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Inspectors across the UAE will visit building and worksites throughout the summer to ensure the rule, which runs until September 15, is implemented. Andrew Henderson / The National
Inspectors across the UAE will visit building and worksites throughout the summer to ensure the rule, which runs until September 15, is implemented. Andrew Henderson / The National

Violators of midday break rule to be fined Dh15,000

Offenders of the rule, which prohibits work outdoors from 12.30 pm to 3 pm, will be fined Dh15,000 for each violation, an increase of Dh5,000 over last year.

ABU DHABI // Employers found breaking the national midday rest rule, which goes into effect tomorrow, will be subjected to a higher fine.

Breaching the rule, which prohibits work outdoors between 12.30 and 3pm, will lead to a Dh15,000 fine for each offence, a Dh5,000 increase on last year.

Ismail Abdoul, a legal researcher for the Ministry of Labour, said the fine was increased because the UAE had experienced record temperatures this year.

“We expect that we also will not see repeat offenders this year, because we have already launched an awareness campaign for many months and people should know the rules,” Mr Abdoul said.

“Any company with repeat violations will damage their reputation and invite increased inspections. This is an issue we take seriously.”

Although the midday break technically begins tomorrow, municipal and ministry officials will not begin inspecting sites until Saturday.

Inspectors across the UAE will visit building and worksites throughout the summer to ensure the rule, which runs until September 15, is implemented, although inspectors will not make regular visits on Fridays.

At a workshop for more than 300 contractors, consultants and developers yesterday, officials laid out the specifics of the rule and highlighted the dangers of working in high temperatures.

Abdulaziz Zurub, the municipality’s head of health and safety, said compliance with the midday break “is about 99.9 per cent”, but other heat-related precautions must also be taken.

“We don’t find very many violations on the midday break,” Mr Zurub said. “But what companies may not understand is what exactly is allowed.”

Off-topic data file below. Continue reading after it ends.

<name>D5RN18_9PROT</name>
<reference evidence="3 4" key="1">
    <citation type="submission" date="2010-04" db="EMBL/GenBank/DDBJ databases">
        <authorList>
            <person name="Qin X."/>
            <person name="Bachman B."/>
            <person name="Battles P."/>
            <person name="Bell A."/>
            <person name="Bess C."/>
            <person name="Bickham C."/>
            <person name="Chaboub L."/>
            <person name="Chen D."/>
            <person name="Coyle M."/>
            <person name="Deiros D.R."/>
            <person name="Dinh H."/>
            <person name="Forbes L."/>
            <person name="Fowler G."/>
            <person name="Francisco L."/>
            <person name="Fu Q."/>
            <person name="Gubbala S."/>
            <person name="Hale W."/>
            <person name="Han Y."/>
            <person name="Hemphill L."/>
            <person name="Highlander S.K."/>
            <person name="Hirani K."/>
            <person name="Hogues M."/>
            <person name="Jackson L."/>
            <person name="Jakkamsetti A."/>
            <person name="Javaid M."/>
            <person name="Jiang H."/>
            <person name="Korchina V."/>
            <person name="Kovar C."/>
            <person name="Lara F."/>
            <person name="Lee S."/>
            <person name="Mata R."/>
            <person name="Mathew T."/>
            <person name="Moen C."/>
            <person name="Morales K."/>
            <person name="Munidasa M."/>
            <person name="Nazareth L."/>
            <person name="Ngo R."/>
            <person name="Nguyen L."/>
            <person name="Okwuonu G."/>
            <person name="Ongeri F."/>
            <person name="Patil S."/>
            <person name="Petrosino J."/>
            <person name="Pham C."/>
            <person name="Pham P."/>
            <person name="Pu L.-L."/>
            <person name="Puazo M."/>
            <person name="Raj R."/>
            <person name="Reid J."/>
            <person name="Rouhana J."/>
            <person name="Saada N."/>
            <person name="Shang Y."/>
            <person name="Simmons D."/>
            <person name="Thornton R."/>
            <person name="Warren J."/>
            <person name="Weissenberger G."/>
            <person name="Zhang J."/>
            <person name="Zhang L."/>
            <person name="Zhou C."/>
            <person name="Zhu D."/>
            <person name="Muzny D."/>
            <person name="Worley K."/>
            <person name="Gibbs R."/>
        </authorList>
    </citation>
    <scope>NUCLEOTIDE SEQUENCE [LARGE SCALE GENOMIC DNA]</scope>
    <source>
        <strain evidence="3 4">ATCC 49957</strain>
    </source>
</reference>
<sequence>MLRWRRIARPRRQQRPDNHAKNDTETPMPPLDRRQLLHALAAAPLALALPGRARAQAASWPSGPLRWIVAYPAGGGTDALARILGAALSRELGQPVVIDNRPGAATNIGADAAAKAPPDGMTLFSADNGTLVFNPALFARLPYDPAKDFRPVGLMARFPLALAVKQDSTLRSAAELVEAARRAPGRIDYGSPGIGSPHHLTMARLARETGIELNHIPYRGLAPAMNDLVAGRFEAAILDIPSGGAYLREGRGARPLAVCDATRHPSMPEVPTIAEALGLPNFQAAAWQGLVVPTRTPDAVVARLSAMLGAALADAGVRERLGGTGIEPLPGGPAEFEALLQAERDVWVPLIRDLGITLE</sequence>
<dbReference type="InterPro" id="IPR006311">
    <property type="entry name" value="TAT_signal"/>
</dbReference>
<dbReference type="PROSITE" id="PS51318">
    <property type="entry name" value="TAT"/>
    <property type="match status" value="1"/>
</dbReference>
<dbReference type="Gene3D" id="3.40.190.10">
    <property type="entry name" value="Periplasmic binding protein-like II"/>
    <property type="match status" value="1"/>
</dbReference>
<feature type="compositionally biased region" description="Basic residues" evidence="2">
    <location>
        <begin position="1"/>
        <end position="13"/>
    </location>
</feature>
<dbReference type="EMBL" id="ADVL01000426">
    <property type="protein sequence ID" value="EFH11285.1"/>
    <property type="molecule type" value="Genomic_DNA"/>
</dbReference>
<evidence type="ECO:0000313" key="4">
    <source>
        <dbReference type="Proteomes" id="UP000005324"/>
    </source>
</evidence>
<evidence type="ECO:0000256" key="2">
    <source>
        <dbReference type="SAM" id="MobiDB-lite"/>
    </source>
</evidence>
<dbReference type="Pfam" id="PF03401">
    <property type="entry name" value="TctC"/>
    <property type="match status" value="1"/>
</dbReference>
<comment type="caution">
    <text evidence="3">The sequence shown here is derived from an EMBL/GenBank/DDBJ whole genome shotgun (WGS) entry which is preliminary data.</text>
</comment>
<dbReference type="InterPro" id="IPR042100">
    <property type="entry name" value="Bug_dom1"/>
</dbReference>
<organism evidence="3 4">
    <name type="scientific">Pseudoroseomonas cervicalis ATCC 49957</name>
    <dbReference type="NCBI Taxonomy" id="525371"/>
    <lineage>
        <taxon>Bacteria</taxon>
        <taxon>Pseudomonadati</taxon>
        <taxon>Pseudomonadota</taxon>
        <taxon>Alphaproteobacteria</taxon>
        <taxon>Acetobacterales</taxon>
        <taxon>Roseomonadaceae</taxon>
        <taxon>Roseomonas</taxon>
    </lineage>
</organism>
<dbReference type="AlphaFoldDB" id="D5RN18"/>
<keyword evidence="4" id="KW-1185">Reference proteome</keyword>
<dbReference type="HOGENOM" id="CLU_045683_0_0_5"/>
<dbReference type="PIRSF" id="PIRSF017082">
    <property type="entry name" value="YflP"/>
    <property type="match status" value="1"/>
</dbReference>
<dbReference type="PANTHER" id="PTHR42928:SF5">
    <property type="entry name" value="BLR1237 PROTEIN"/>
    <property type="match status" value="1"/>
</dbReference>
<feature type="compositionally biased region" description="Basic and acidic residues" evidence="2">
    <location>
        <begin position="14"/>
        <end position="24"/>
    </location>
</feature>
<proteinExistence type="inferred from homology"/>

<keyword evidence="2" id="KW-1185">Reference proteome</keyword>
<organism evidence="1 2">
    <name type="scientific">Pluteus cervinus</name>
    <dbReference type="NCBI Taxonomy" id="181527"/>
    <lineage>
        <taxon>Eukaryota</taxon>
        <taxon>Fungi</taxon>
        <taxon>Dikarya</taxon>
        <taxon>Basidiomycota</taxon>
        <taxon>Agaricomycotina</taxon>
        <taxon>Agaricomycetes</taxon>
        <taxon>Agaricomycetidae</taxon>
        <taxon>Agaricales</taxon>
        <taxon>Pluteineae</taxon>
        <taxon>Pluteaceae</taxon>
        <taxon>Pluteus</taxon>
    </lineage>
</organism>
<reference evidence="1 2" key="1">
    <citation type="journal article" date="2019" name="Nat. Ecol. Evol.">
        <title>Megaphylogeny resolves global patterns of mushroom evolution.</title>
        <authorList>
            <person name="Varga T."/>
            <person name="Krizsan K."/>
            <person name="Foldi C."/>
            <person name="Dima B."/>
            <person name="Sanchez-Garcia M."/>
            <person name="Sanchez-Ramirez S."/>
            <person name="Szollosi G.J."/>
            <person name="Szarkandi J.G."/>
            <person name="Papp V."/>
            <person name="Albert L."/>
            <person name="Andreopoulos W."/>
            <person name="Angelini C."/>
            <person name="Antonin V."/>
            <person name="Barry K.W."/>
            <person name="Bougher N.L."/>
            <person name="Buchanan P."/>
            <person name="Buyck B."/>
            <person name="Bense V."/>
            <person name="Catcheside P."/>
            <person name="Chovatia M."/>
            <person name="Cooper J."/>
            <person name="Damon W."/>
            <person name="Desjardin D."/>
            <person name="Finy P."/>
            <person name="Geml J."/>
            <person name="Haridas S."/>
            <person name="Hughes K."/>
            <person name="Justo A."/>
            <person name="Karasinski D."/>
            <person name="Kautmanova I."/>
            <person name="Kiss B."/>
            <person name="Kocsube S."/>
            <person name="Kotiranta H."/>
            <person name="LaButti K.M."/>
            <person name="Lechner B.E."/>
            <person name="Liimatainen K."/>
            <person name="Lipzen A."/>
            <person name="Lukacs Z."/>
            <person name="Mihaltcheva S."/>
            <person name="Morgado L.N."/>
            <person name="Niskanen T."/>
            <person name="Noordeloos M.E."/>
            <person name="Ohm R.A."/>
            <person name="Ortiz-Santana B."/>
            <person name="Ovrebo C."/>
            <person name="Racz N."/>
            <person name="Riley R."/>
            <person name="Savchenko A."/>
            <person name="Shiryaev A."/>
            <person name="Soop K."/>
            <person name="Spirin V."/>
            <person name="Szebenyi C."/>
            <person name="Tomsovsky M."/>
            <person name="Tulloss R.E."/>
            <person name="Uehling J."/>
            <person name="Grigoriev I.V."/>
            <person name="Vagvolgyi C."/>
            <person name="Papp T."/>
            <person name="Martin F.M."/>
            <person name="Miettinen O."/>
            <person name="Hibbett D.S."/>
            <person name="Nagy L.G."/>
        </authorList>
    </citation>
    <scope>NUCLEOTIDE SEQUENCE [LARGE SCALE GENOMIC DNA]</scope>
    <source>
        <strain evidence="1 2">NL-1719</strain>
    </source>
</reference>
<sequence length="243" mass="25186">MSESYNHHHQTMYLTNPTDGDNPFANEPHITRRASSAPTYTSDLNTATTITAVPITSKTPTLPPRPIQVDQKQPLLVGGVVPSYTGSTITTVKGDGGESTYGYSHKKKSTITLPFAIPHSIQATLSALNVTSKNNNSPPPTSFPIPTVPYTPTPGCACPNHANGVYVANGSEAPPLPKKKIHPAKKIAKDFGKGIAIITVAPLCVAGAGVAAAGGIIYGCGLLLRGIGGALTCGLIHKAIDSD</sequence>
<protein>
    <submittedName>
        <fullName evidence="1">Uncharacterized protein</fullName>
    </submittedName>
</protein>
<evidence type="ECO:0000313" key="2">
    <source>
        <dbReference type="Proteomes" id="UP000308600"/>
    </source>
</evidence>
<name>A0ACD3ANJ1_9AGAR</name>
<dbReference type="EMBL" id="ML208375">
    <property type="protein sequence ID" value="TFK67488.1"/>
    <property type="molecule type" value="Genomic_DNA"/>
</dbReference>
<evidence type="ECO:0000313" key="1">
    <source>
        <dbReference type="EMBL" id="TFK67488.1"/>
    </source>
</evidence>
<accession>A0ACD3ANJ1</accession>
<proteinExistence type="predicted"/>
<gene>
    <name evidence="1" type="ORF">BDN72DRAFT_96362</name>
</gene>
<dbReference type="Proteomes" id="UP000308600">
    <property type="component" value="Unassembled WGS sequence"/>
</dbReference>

Some jobs are exempted from the rule – workers who make asphalt or pour concrete for roads, for example – but even they are not allowed to work for three straight hours. Anyone working during the break hours must share a shift.

“Even the exemptions have conditions,” Mr Zurub said. “This is for the companies, not for us. This is to protect all their workers.”
Companies allowed to work through midday must provide water and rehydration supplies, shaded areas and first-aid kits.

Health officials at the training session also detailed the warning signs of heat stress, which can include nausea, muscle cramps and fainting. Dehydration can also lead to heat stroke and in some cases death.

New regulations to measure environmental conditions, including temperature, humidity and air velocity, to determine if it is safe for labourers to work are not expected to be implemented this year.

The Thermal Work Limit index will eventually be used to link breaks and water requirements to the possibility of heat-related illnesses.

More training and equipment is required before the regulations, which are incorporated into the emirate’s Environment, Health and Safety Management System, are implemented.

About 50 ministry inspectors will patrol sites, joining the municipality’s nine existing officials, to ensure compliance. First-time offenders will be fined the Dh15,000 and will not be able to employ new workers or issue new labour cards for three months.

Repeat offenders will face the same fine but will have hiring privileges revoked for longer periods.

Workers who move indoors to continue their work during the break hours must be provided with fans or other cooling equipment.

The municipality and the ministry have launched an awareness campaign on the midday break and thousands of pamphlets on heat stress have been distributed.

“We have to make sure everyone knows the laws,” said Mohammed Al Hosani, the municipality’s head of health and safety inspection and monitoring section.

“We want to change from bad practices to best practices and we want to have zero fatalities on worksites.”

Work hours must be printed in various languages and posted by employers at all sites.


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